By 2050, the effects of sea level rise will require ports around the world to allocate an additional $8 billion to $18 billion to protect their facilities, according to a new study.
The study, “Demand for Ports to 2050: Climate Policy, Growing Trade and the Impacts of Sea‐Level Rise” adds that by 2100 ports will need to factor an additional $12 billion to $63 billion.
The range is wider for 2100, because higher sea levels are more difficult to pinpoint.
Seaport footprints will need to expand by up to 3,689 square kilometers (1,424 square miles) worldwide in the next three decades to cope with the combination of sea-level rise and rising demand, according to the study that was released in July.
The study said new port construction and adaptation is projected to cost up to $768 billion and so sea level adaptation is a small percentage of the projected global investment:
“The total global investment costs for port adaptation to sea‐level rise and provision of new areas are between 223 and 768 billion USD to 2050. These are dominated by the need for new area construction with the adaptation of base year areas to relative sea‐level rise representing a maximum of 6% of total costs globally. Therefore, in addition to adapting existing port areas to sea‐level rise, it is equally or more important to consider provision of new ports.”
The study co-author, Robert Nicholls, director of the U.K.-based Tyndall Centre for Climate Change Research, at the University of East Anglia, told AJOT: “Port planners need to factor these projected costs now so that they anticipate the effects of sea level rise.”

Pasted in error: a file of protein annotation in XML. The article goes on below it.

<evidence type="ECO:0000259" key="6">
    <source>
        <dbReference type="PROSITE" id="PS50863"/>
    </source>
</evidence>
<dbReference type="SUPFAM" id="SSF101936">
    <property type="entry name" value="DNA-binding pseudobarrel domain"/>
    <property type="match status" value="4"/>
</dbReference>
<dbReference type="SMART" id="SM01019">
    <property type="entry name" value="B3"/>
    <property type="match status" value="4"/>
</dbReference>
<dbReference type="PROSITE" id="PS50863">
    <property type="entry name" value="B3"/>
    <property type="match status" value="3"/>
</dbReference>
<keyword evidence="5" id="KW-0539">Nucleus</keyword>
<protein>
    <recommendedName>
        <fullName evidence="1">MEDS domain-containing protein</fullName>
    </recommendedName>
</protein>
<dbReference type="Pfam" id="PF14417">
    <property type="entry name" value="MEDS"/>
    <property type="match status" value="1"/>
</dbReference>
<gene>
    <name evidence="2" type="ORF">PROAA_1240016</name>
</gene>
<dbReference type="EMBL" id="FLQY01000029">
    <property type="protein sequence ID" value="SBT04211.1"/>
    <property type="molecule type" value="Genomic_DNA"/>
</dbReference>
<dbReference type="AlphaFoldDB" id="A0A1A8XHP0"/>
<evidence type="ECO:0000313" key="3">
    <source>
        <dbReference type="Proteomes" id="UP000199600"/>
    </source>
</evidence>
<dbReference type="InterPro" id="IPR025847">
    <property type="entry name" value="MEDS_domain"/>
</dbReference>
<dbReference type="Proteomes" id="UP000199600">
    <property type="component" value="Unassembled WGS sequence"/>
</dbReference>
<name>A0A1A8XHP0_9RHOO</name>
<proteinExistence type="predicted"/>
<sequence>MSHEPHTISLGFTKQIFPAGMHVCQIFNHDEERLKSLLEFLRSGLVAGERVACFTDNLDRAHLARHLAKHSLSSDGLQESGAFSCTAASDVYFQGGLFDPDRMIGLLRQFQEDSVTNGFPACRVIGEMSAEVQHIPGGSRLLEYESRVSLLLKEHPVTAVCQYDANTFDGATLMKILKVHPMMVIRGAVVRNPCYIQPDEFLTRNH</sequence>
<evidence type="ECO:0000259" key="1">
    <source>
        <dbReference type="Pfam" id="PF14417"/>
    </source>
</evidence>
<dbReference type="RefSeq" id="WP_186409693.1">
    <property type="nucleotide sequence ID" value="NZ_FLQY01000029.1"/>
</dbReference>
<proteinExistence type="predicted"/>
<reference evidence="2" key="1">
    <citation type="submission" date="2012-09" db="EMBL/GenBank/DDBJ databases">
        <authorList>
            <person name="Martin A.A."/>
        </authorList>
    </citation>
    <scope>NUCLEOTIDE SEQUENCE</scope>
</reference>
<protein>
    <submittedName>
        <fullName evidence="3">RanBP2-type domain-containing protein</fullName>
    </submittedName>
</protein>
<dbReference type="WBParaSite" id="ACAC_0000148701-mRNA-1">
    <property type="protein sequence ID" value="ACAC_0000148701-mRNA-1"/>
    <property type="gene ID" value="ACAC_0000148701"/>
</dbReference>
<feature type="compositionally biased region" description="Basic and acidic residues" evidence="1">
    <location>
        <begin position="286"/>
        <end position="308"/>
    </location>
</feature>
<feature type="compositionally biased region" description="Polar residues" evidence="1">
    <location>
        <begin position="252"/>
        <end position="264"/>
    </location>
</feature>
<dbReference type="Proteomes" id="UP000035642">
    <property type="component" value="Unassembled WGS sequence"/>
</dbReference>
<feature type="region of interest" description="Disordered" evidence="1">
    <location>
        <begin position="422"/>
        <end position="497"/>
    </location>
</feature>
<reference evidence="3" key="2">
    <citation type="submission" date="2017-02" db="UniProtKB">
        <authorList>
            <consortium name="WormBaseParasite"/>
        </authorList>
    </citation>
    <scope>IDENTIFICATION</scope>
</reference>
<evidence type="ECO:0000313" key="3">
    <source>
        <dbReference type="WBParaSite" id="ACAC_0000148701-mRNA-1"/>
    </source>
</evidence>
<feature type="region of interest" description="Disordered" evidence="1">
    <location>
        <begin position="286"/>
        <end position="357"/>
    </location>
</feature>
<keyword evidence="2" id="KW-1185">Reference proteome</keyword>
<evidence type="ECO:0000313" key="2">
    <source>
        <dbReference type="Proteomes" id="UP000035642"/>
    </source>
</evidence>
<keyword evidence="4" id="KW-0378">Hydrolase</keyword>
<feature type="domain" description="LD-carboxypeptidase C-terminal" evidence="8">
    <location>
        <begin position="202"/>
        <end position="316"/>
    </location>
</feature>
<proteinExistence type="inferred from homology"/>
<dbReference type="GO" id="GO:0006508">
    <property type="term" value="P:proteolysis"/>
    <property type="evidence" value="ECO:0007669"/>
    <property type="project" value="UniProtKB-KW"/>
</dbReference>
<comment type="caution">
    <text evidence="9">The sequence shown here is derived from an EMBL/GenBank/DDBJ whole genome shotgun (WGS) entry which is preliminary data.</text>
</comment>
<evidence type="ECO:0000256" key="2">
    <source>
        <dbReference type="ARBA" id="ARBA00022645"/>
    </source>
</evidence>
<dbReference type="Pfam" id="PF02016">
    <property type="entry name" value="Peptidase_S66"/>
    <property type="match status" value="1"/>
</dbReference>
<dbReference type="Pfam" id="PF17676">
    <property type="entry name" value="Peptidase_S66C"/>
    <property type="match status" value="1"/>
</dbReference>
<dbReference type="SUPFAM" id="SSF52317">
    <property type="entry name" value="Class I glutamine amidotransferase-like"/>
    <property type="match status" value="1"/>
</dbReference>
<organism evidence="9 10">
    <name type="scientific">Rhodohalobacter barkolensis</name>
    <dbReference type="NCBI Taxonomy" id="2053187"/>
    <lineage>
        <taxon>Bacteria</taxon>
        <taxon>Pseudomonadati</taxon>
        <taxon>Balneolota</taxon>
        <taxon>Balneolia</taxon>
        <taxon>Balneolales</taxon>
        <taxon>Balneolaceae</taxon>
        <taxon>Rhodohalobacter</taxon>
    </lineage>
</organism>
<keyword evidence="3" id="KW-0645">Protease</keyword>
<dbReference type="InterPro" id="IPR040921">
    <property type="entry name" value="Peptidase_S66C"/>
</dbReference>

He said that the cost of upgrading breakwaters and other port protection infrastructure is not included in the projections and needs to be added by planners.
Nicholls said that the methodology used to project expansion costs is based on expansion of trade and shipping at existing ports and factoring construction costs and sea level protections:
“We used construction costs from the Netherlands and the Port of Rotterdam because the Dutch are willing to share costs. Also, since the catastrophic flooding that hit the country in 1953, Dutch flood protections standards are some of the highest in the world.”
The study was published in Earth’s Future, a peer-reviewed scientific journal focusing on climate change and future sustainability, produced by the Washington, DC based American Geophysical Union.
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